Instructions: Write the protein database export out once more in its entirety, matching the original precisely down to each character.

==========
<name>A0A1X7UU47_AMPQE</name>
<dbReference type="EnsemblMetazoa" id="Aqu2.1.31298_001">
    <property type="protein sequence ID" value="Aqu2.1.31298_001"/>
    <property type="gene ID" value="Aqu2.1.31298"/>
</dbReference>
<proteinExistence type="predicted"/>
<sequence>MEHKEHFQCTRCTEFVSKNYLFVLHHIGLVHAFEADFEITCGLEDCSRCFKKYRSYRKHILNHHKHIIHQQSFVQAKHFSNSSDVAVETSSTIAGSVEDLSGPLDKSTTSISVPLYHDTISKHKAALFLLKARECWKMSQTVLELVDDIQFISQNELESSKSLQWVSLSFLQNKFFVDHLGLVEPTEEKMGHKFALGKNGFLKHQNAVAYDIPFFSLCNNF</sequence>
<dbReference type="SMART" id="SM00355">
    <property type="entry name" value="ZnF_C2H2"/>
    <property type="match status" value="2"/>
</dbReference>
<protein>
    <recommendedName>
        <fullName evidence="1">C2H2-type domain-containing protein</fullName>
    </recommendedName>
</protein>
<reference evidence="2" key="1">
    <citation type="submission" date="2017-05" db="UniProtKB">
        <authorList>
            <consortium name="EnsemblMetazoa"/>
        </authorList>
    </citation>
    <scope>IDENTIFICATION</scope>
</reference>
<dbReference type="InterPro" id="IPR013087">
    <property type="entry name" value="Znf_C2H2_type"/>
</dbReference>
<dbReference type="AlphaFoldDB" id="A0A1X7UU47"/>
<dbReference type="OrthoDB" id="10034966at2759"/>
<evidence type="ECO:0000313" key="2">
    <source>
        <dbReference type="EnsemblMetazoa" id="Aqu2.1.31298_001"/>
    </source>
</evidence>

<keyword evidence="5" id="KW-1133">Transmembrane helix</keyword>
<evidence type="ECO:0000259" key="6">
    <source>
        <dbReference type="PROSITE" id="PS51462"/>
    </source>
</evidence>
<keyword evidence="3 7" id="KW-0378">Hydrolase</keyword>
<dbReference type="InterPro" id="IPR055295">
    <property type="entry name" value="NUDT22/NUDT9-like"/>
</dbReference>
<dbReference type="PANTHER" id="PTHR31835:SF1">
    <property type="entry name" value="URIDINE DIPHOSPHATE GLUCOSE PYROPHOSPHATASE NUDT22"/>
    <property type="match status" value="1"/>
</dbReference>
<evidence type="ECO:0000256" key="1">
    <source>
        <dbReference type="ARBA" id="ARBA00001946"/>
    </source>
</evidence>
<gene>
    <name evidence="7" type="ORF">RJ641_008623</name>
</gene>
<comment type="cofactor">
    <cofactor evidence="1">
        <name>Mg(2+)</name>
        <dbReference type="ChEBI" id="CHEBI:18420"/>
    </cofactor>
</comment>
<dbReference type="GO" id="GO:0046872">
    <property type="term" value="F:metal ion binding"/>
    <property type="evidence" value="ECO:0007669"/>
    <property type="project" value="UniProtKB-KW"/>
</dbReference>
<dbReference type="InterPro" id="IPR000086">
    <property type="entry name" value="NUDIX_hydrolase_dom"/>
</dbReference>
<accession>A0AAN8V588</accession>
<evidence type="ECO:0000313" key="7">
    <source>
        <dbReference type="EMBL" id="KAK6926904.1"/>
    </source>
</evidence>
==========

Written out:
<name>A0A1X7UU47_AMPQE</name>
<dbReference type="EnsemblMetazoa" id="Aqu2.1.31298_001">
    <property type="protein sequence ID" value="Aqu2.1.31298_001"/>
    <property type="gene ID" value="Aqu2.1.31298"/>
</dbReference>
<proteinExistence type="predicted"/>
<sequence>MEHKEHFQCTRCTEFVSKNYLFVLHHIGLVHAFEADFEITCGLEDCSRCFKKYRSYRKHILNHHKHIIHQQSFVQAKHFSNSSDVAVETSSTIAGSVEDLSGPLDKSTTSISVPLYHDTISKHKAALFLLKARECWKMSQTVLELVDDIQFISQNELESSKSLQWVSLSFLQNKFFVDHLGLVEPTEEKMGHKFALGKNGFLKHQNAVAYDIPFFSLCNNF</sequence>
<dbReference type="SMART" id="SM00355">
    <property type="entry name" value="ZnF_C2H2"/>
    <property type="match status" value="2"/>
</dbReference>
<protein>
    <recommendedName>
        <fullName evidence="1">C2H2-type domain-containing protein</fullName>
    </recommendedName>
</protein>
<reference evidence="2" key="1">
    <citation type="submission" date="2017-05" db="UniProtKB">
        <authorList>
            <consortium name="EnsemblMetazoa"/>
        </authorList>
    </citation>
    <scope>IDENTIFICATION</scope>
</reference>
<dbReference type="InterPro" id="IPR013087">
    <property type="entry name" value="Znf_C2H2_type"/>
</dbReference>
<dbReference type="AlphaFoldDB" id="A0A1X7UU47"/>
<dbReference type="OrthoDB" id="10034966at2759"/>
<evidence type="ECO:0000313" key="2">
    <source>
        <dbReference type="EnsemblMetazoa" id="Aqu2.1.31298_001"/>
    </source>
</evidence>

<keyword evidence="5" id="KW-1133">Transmembrane helix</keyword>
<evidence type="ECO:0000259" key="6">
    <source>
        <dbReference type="PROSITE" id="PS51462"/>
    </source>
</evidence>
<keyword evidence="3 7" id="KW-0378">Hydrolase</keyword>
<dbReference type="InterPro" id="IPR055295">
    <property type="entry name" value="NUDT22/NUDT9-like"/>
</dbReference>
<dbReference type="PANTHER" id="PTHR31835:SF1">
    <property type="entry name" value="URIDINE DIPHOSPHATE GLUCOSE PYROPHOSPHATASE NUDT22"/>
    <property type="match status" value="1"/>
</dbReference>
<evidence type="ECO:0000256" key="1">
    <source>
        <dbReference type="ARBA" id="ARBA00001946"/>
    </source>
</evidence>
<gene>
    <name evidence="7" type="ORF">RJ641_008623</name>
</gene>
<comment type="cofactor">
    <cofactor evidence="1">
        <name>Mg(2+)</name>
        <dbReference type="ChEBI" id="CHEBI:18420"/>
    </cofactor>
</comment>
<dbReference type="GO" id="GO:0046872">
    <property type="term" value="F:metal ion binding"/>
    <property type="evidence" value="ECO:0007669"/>
    <property type="project" value="UniProtKB-KW"/>
</dbReference>
<dbReference type="InterPro" id="IPR000086">
    <property type="entry name" value="NUDIX_hydrolase_dom"/>
</dbReference>
<accession>A0AAN8V588</accession>
<evidence type="ECO:0000313" key="7">
    <source>
        <dbReference type="EMBL" id="KAK6926904.1"/>
    </source>
</evidence>